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Senators Pressure Education Secretary on School Choice Restrictions

(The Center Square) –  Republican U.S. senators on Tuesday questioned Secretary of Education Miguel Cardona on the issue of school choice in the public education system.

In his opening statement during a hearing of a Senate appropriations subcommittee,, Sen. Roy Blunt, R-Mo., emphasized the desire for parents to have options when choosing where to send their children for school.

“Coming out of the COVID-19 pandemic now more than ever, parents need to be involved. Parents want to have the flexibility, to choose the school that best meets their child’s needs,” Blunt said.

Cardona’s department has what Blunt said he considers “overreaching charter school program regulations” that act to restrict the expansion of charter schools.

“I encourage you to reconsider those regulations,” he added.

Advocates of charter schools argue that they outperform public schools.

study released in 2019 by the Center for Research on Education Outcomes (CREDO), reported that Baton Rouge students enrolled in charter schools performed better than students in traditional public schools.

Another study by CREDO released in May found similar results among students in Denver.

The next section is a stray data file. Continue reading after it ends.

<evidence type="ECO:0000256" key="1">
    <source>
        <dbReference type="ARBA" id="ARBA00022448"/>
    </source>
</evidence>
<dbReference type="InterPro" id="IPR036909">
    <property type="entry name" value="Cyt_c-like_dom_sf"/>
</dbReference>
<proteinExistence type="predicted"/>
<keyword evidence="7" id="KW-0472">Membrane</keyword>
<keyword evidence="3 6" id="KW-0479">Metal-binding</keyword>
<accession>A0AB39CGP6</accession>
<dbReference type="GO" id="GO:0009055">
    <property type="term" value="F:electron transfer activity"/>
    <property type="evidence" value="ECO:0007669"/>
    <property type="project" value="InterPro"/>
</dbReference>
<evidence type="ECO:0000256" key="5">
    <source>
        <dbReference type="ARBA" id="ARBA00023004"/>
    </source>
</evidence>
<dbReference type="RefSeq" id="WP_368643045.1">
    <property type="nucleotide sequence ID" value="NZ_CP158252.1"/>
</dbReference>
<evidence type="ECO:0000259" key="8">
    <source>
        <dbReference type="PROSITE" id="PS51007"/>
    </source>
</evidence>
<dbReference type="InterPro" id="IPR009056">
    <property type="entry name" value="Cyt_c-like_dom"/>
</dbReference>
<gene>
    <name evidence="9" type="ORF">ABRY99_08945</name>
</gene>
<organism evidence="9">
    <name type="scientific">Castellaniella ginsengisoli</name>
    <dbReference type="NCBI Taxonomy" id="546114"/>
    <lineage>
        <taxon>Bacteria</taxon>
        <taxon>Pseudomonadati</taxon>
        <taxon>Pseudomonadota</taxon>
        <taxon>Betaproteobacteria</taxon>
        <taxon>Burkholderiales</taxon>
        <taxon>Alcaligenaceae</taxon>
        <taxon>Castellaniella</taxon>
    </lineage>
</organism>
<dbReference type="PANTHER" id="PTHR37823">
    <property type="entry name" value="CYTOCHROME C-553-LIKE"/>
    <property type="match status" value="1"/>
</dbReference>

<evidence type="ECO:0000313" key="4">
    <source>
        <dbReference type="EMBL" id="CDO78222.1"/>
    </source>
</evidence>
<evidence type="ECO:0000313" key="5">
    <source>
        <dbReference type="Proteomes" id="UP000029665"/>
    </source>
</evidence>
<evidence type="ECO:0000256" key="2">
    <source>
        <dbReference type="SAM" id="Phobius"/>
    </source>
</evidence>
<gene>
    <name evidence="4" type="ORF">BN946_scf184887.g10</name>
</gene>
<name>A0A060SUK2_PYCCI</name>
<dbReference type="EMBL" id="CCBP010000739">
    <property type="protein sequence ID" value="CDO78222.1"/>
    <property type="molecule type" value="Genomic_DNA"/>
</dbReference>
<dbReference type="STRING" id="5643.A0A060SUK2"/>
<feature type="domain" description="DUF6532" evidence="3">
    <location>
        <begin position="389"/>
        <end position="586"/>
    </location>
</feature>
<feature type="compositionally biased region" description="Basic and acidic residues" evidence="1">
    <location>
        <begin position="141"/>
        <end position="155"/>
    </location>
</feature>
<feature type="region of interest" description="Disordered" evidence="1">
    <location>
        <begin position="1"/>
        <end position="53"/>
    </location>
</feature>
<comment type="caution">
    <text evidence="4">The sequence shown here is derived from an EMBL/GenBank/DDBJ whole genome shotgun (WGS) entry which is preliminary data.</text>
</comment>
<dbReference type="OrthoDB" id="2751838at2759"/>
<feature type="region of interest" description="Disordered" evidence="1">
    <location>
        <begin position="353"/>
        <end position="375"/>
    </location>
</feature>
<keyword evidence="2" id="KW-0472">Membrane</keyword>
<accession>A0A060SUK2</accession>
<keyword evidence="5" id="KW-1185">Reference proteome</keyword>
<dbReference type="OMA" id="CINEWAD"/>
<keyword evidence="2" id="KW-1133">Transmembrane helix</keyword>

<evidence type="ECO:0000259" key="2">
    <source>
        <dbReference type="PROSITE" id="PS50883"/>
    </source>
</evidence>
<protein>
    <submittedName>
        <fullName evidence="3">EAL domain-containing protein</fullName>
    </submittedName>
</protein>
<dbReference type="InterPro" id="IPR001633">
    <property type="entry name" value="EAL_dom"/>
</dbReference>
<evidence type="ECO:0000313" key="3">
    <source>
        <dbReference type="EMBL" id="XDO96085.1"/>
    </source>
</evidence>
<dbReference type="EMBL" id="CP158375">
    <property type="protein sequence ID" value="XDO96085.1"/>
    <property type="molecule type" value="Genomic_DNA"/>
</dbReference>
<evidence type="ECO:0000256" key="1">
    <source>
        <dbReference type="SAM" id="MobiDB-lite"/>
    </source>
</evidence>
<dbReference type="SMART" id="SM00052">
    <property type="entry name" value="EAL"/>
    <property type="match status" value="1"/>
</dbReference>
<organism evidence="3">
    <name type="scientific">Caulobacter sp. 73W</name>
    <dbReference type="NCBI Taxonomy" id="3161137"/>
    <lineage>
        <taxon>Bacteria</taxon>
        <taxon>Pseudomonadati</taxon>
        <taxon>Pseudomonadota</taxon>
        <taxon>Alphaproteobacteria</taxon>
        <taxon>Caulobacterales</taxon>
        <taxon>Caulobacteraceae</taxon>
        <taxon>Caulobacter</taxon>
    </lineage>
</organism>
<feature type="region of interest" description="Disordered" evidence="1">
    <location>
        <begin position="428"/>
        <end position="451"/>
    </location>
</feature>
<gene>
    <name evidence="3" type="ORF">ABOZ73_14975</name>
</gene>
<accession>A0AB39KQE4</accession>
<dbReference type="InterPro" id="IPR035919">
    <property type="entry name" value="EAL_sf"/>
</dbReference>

U.S. Sen. Mike Braun, R-Ind., also pressured Cardona on the issue of school choice. 

“Part of what works in Indiana is the money follows the child, not the building, not the district, so to speak,” Braun said. “Do you believe in that concept so that we’re putting resources to the places that have the kids there?”

Cardona disagreed with Braun’s proposal. 

“I believe we need to make sure all of our schools are well resourced, so we don’t have a system of winners and losers,” Cardona said. “I believe that we need to fund public schools so that every student that attends a public school could have a high-quality education. I believe, there has to be an equal part, support, and accountability. You provide adequate resources, adequate professional learning opportunities, but then there has to be an equivalent amount of oversight and accountability to make sure that those schools are producing, and I understand that in some cases, that’s not happening.”

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